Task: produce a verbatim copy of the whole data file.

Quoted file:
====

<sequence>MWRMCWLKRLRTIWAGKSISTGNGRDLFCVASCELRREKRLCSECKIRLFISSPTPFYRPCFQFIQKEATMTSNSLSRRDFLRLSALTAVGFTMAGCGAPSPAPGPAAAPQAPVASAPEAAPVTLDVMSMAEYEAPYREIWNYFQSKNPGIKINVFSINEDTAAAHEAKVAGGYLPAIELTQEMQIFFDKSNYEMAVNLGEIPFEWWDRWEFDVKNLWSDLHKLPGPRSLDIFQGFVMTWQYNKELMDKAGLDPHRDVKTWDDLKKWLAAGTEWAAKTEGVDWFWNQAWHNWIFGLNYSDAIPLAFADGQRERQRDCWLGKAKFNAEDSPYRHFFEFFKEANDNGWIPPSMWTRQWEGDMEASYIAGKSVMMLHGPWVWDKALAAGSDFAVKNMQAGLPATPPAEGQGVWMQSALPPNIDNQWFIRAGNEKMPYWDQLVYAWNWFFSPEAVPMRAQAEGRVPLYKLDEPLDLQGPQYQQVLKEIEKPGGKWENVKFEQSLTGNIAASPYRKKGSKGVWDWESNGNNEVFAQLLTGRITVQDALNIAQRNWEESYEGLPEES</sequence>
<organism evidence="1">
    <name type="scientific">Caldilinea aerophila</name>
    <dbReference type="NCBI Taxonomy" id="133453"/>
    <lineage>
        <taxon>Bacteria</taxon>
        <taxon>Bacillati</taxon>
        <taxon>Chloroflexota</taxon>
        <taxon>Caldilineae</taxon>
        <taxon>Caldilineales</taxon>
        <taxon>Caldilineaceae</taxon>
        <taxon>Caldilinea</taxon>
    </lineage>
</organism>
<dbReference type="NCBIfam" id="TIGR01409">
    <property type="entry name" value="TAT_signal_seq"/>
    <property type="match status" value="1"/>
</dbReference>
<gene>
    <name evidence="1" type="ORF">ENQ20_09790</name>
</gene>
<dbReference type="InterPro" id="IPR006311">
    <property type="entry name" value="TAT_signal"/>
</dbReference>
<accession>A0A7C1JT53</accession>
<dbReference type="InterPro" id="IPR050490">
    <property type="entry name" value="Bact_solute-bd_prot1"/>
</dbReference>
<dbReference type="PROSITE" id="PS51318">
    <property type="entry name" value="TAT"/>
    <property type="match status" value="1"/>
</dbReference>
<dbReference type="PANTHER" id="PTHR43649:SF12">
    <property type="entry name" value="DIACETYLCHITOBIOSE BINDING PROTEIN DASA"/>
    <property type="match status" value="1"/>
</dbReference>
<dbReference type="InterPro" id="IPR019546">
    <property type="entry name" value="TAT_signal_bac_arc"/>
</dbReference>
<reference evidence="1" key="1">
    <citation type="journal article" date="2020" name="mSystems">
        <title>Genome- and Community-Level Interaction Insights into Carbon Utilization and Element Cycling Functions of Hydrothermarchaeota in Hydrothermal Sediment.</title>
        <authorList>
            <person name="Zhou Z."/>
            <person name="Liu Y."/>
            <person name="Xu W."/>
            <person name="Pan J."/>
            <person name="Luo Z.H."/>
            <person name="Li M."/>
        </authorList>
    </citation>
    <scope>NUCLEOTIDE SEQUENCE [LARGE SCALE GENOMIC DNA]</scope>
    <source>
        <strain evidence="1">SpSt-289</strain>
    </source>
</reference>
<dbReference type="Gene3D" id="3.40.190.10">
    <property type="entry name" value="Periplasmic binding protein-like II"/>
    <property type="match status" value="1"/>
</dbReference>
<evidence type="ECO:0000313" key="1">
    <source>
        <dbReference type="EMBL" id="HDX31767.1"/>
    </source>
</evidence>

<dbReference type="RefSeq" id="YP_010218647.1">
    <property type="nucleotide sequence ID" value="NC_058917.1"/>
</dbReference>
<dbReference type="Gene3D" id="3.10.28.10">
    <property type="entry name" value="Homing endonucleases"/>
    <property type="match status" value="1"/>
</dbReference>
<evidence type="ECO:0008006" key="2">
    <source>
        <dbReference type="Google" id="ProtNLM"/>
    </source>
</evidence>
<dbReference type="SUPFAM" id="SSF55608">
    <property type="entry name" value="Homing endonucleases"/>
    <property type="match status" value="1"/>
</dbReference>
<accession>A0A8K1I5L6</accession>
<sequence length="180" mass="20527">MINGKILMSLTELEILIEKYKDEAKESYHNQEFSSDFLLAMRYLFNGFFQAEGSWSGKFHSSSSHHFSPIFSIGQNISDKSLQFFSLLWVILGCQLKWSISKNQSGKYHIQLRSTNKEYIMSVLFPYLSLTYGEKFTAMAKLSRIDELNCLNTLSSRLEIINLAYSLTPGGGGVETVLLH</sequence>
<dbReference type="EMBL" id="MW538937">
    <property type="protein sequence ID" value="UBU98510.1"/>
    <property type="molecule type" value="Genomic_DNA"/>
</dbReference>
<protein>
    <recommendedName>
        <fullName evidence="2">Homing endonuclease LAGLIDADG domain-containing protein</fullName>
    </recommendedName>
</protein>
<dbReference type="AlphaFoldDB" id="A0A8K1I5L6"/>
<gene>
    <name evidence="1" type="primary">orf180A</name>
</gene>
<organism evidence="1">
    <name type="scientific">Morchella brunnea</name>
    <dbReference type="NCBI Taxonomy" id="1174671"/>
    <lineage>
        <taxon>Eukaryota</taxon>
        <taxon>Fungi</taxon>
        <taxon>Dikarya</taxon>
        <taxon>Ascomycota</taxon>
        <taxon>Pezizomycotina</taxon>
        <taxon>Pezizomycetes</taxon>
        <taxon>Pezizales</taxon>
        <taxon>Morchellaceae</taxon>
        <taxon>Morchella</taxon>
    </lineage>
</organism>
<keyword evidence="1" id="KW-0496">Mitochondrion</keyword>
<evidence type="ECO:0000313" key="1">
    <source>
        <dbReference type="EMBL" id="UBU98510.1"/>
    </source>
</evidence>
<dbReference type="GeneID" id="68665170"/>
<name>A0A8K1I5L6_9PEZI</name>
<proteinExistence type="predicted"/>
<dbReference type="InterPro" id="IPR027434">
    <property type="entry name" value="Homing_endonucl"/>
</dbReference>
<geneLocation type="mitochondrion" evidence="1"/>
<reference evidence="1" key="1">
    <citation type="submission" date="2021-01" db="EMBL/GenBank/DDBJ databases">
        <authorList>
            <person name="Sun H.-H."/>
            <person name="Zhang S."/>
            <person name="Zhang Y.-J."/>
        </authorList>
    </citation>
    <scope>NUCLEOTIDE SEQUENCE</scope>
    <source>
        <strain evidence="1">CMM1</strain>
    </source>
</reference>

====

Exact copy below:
<sequence>MWRMCWLKRLRTIWAGKSISTGNGRDLFCVASCELRREKRLCSECKIRLFISSPTPFYRPCFQFIQKEATMTSNSLSRRDFLRLSALTAVGFTMAGCGAPSPAPGPAAAPQAPVASAPEAAPVTLDVMSMAEYEAPYREIWNYFQSKNPGIKINVFSINEDTAAAHEAKVAGGYLPAIELTQEMQIFFDKSNYEMAVNLGEIPFEWWDRWEFDVKNLWSDLHKLPGPRSLDIFQGFVMTWQYNKELMDKAGLDPHRDVKTWDDLKKWLAAGTEWAAKTEGVDWFWNQAWHNWIFGLNYSDAIPLAFADGQRERQRDCWLGKAKFNAEDSPYRHFFEFFKEANDNGWIPPSMWTRQWEGDMEASYIAGKSVMMLHGPWVWDKALAAGSDFAVKNMQAGLPATPPAEGQGVWMQSALPPNIDNQWFIRAGNEKMPYWDQLVYAWNWFFSPEAVPMRAQAEGRVPLYKLDEPLDLQGPQYQQVLKEIEKPGGKWENVKFEQSLTGNIAASPYRKKGSKGVWDWESNGNNEVFAQLLTGRITVQDALNIAQRNWEESYEGLPEES</sequence>
<organism evidence="1">
    <name type="scientific">Caldilinea aerophila</name>
    <dbReference type="NCBI Taxonomy" id="133453"/>
    <lineage>
        <taxon>Bacteria</taxon>
        <taxon>Bacillati</taxon>
        <taxon>Chloroflexota</taxon>
        <taxon>Caldilineae</taxon>
        <taxon>Caldilineales</taxon>
        <taxon>Caldilineaceae</taxon>
        <taxon>Caldilinea</taxon>
    </lineage>
</organism>
<dbReference type="NCBIfam" id="TIGR01409">
    <property type="entry name" value="TAT_signal_seq"/>
    <property type="match status" value="1"/>
</dbReference>
<gene>
    <name evidence="1" type="ORF">ENQ20_09790</name>
</gene>
<dbReference type="InterPro" id="IPR006311">
    <property type="entry name" value="TAT_signal"/>
</dbReference>
<accession>A0A7C1JT53</accession>
<dbReference type="InterPro" id="IPR050490">
    <property type="entry name" value="Bact_solute-bd_prot1"/>
</dbReference>
<dbReference type="PROSITE" id="PS51318">
    <property type="entry name" value="TAT"/>
    <property type="match status" value="1"/>
</dbReference>
<dbReference type="PANTHER" id="PTHR43649:SF12">
    <property type="entry name" value="DIACETYLCHITOBIOSE BINDING PROTEIN DASA"/>
    <property type="match status" value="1"/>
</dbReference>
<dbReference type="InterPro" id="IPR019546">
    <property type="entry name" value="TAT_signal_bac_arc"/>
</dbReference>
<reference evidence="1" key="1">
    <citation type="journal article" date="2020" name="mSystems">
        <title>Genome- and Community-Level Interaction Insights into Carbon Utilization and Element Cycling Functions of Hydrothermarchaeota in Hydrothermal Sediment.</title>
        <authorList>
            <person name="Zhou Z."/>
            <person name="Liu Y."/>
            <person name="Xu W."/>
            <person name="Pan J."/>
            <person name="Luo Z.H."/>
            <person name="Li M."/>
        </authorList>
    </citation>
    <scope>NUCLEOTIDE SEQUENCE [LARGE SCALE GENOMIC DNA]</scope>
    <source>
        <strain evidence="1">SpSt-289</strain>
    </source>
</reference>
<dbReference type="Gene3D" id="3.40.190.10">
    <property type="entry name" value="Periplasmic binding protein-like II"/>
    <property type="match status" value="1"/>
</dbReference>
<evidence type="ECO:0000313" key="1">
    <source>
        <dbReference type="EMBL" id="HDX31767.1"/>
    </source>
</evidence>

<dbReference type="RefSeq" id="YP_010218647.1">
    <property type="nucleotide sequence ID" value="NC_058917.1"/>
</dbReference>
<dbReference type="Gene3D" id="3.10.28.10">
    <property type="entry name" value="Homing endonucleases"/>
    <property type="match status" value="1"/>
</dbReference>
<evidence type="ECO:0008006" key="2">
    <source>
        <dbReference type="Google" id="ProtNLM"/>
    </source>
</evidence>
<dbReference type="SUPFAM" id="SSF55608">
    <property type="entry name" value="Homing endonucleases"/>
    <property type="match status" value="1"/>
</dbReference>
<accession>A0A8K1I5L6</accession>
<sequence length="180" mass="20527">MINGKILMSLTELEILIEKYKDEAKESYHNQEFSSDFLLAMRYLFNGFFQAEGSWSGKFHSSSSHHFSPIFSIGQNISDKSLQFFSLLWVILGCQLKWSISKNQSGKYHIQLRSTNKEYIMSVLFPYLSLTYGEKFTAMAKLSRIDELNCLNTLSSRLEIINLAYSLTPGGGGVETVLLH</sequence>
<dbReference type="EMBL" id="MW538937">
    <property type="protein sequence ID" value="UBU98510.1"/>
    <property type="molecule type" value="Genomic_DNA"/>
</dbReference>
<protein>
    <recommendedName>
        <fullName evidence="2">Homing endonuclease LAGLIDADG domain-containing protein</fullName>
    </recommendedName>
</protein>
<dbReference type="AlphaFoldDB" id="A0A8K1I5L6"/>
<gene>
    <name evidence="1" type="primary">orf180A</name>
</gene>
<organism evidence="1">
    <name type="scientific">Morchella brunnea</name>
    <dbReference type="NCBI Taxonomy" id="1174671"/>
    <lineage>
        <taxon>Eukaryota</taxon>
        <taxon>Fungi</taxon>
        <taxon>Dikarya</taxon>
        <taxon>Ascomycota</taxon>
        <taxon>Pezizomycotina</taxon>
        <taxon>Pezizomycetes</taxon>
        <taxon>Pezizales</taxon>
        <taxon>Morchellaceae</taxon>
        <taxon>Morchella</taxon>
    </lineage>
</organism>
<keyword evidence="1" id="KW-0496">Mitochondrion</keyword>
<evidence type="ECO:0000313" key="1">
    <source>
        <dbReference type="EMBL" id="UBU98510.1"/>
    </source>
</evidence>
<dbReference type="GeneID" id="68665170"/>
<name>A0A8K1I5L6_9PEZI</name>
<proteinExistence type="predicted"/>
<dbReference type="InterPro" id="IPR027434">
    <property type="entry name" value="Homing_endonucl"/>
</dbReference>
<geneLocation type="mitochondrion" evidence="1"/>
<reference evidence="1" key="1">
    <citation type="submission" date="2021-01" db="EMBL/GenBank/DDBJ databases">
        <authorList>
            <person name="Sun H.-H."/>
            <person name="Zhang S."/>
            <person name="Zhang Y.-J."/>
        </authorList>
    </citation>
    <scope>NUCLEOTIDE SEQUENCE</scope>
    <source>
        <strain evidence="1">CMM1</strain>
    </source>
</reference>